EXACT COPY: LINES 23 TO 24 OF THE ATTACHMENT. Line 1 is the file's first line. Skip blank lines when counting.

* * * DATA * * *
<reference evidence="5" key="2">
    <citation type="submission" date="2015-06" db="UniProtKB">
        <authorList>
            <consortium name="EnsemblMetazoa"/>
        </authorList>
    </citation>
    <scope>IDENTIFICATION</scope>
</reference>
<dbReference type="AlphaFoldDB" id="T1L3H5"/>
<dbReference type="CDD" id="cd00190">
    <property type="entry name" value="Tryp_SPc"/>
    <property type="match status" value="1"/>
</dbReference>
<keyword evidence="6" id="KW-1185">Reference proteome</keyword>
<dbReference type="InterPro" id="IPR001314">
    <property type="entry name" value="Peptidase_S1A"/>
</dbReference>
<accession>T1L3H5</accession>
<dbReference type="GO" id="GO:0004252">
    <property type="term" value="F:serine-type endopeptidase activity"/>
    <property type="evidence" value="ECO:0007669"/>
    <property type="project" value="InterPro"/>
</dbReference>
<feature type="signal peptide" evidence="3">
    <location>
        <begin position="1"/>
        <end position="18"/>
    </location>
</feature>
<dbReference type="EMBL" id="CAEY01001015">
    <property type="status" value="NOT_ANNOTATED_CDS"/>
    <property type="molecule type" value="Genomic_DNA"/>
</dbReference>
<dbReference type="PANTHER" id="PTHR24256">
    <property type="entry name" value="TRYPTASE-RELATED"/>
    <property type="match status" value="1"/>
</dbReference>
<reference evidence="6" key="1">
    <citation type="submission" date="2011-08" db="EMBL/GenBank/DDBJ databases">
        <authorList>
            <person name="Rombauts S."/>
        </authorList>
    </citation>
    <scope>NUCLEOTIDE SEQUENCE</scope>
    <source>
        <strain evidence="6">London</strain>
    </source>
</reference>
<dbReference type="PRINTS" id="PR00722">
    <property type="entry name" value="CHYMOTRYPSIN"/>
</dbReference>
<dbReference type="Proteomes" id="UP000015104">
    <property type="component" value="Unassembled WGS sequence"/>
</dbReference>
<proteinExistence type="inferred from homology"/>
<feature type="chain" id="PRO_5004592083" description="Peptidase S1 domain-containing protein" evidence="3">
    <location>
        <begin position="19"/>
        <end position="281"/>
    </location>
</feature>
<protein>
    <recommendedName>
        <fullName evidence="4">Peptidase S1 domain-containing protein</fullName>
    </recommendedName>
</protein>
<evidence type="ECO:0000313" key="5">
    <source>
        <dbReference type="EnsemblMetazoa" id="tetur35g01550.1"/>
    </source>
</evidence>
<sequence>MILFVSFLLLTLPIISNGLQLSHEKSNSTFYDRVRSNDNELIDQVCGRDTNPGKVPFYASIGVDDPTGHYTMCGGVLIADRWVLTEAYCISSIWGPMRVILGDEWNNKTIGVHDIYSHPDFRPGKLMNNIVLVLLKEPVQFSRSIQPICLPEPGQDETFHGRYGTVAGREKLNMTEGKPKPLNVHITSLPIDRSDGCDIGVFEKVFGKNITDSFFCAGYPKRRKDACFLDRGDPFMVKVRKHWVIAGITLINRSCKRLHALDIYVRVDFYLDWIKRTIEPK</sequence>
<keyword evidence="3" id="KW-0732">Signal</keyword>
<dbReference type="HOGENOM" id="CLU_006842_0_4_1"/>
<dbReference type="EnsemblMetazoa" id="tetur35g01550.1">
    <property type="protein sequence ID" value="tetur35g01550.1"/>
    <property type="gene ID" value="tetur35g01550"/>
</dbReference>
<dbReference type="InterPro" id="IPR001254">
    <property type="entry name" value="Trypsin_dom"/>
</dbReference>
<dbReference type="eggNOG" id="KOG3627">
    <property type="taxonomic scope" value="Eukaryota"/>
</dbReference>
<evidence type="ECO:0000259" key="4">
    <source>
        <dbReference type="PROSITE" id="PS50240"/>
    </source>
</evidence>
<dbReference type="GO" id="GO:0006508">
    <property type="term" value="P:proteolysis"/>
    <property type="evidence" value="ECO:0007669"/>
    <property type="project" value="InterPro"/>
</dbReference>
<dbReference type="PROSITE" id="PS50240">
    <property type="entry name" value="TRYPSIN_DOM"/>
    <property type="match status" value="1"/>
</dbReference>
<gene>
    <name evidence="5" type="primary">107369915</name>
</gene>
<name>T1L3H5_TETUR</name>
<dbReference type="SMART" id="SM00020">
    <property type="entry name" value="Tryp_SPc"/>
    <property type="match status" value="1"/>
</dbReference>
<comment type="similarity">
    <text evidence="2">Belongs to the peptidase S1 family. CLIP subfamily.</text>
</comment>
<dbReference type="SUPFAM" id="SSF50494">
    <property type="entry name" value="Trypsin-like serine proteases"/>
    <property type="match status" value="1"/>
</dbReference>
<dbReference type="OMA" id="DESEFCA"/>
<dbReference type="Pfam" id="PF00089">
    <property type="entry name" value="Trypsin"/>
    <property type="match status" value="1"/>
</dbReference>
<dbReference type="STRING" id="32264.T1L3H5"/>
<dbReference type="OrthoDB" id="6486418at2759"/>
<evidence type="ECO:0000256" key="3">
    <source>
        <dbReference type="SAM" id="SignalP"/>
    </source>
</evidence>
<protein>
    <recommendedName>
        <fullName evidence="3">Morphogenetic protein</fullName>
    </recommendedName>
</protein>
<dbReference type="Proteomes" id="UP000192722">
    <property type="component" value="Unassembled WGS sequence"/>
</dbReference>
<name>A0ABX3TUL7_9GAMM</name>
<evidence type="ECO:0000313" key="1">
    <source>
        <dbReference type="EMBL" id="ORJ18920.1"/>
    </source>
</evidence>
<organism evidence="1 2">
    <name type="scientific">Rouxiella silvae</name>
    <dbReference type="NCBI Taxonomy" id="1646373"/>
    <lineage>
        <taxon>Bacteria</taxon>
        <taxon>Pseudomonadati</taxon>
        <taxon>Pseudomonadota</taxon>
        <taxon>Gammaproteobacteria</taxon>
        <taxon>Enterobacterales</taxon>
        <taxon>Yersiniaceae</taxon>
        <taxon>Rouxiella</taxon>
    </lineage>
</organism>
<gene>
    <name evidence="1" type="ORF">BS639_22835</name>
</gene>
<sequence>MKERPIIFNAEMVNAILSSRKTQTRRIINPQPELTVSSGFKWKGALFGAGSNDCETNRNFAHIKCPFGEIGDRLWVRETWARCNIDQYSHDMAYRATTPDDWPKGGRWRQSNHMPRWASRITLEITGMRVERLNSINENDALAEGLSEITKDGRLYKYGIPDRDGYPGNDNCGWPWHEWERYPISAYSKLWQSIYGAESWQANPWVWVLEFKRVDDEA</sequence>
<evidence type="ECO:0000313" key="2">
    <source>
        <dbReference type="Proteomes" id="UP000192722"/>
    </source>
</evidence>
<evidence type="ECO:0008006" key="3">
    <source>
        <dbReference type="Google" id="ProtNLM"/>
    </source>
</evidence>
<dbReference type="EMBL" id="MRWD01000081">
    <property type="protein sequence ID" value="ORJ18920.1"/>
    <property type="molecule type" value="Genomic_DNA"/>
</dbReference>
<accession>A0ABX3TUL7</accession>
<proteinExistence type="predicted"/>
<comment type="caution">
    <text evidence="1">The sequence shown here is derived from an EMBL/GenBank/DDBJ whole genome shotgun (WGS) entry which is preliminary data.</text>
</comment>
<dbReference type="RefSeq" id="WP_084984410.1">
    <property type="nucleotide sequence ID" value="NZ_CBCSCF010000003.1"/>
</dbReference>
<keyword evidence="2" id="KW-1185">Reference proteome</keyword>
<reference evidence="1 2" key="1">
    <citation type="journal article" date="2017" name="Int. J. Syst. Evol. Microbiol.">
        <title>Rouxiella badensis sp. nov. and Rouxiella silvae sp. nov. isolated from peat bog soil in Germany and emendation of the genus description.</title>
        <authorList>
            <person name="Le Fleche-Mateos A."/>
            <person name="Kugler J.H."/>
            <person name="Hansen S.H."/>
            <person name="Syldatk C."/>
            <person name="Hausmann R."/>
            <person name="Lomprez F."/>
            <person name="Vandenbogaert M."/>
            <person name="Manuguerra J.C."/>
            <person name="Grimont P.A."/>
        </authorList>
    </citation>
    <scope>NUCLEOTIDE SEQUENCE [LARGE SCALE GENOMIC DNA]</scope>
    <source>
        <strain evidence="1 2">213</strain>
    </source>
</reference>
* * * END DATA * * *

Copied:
</dbReference>
<feature type="signal peptide" evidence="3">